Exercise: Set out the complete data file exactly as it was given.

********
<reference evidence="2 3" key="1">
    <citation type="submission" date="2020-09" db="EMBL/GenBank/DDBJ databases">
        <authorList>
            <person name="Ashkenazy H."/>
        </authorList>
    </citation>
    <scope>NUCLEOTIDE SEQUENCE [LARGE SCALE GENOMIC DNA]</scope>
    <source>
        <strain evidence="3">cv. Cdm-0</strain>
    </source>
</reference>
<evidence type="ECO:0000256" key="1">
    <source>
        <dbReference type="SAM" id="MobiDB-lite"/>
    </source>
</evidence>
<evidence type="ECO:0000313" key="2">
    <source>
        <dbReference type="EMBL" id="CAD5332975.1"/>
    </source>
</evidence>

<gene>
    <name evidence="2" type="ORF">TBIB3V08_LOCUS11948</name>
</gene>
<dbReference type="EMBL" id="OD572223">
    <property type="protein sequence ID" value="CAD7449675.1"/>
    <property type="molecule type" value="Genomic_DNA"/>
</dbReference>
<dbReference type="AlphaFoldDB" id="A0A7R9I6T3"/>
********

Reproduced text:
<reference evidence="2 3" key="1">
    <citation type="submission" date="2020-09" db="EMBL/GenBank/DDBJ databases">
        <authorList>
            <person name="Ashkenazy H."/>
        </authorList>
    </citation>
    <scope>NUCLEOTIDE SEQUENCE [LARGE SCALE GENOMIC DNA]</scope>
    <source>
        <strain evidence="3">cv. Cdm-0</strain>
    </source>
</reference>
<evidence type="ECO:0000256" key="1">
    <source>
        <dbReference type="SAM" id="MobiDB-lite"/>
    </source>
</evidence>
<evidence type="ECO:0000313" key="2">
    <source>
        <dbReference type="EMBL" id="CAD5332975.1"/>
    </source>
</evidence>

<gene>
    <name evidence="2" type="ORF">TBIB3V08_LOCUS11948</name>
</gene>
<dbReference type="EMBL" id="OD572223">
    <property type="protein sequence ID" value="CAD7449675.1"/>
    <property type="molecule type" value="Genomic_DNA"/>
</dbReference>
<dbReference type="AlphaFoldDB" id="A0A7R9I6T3"/>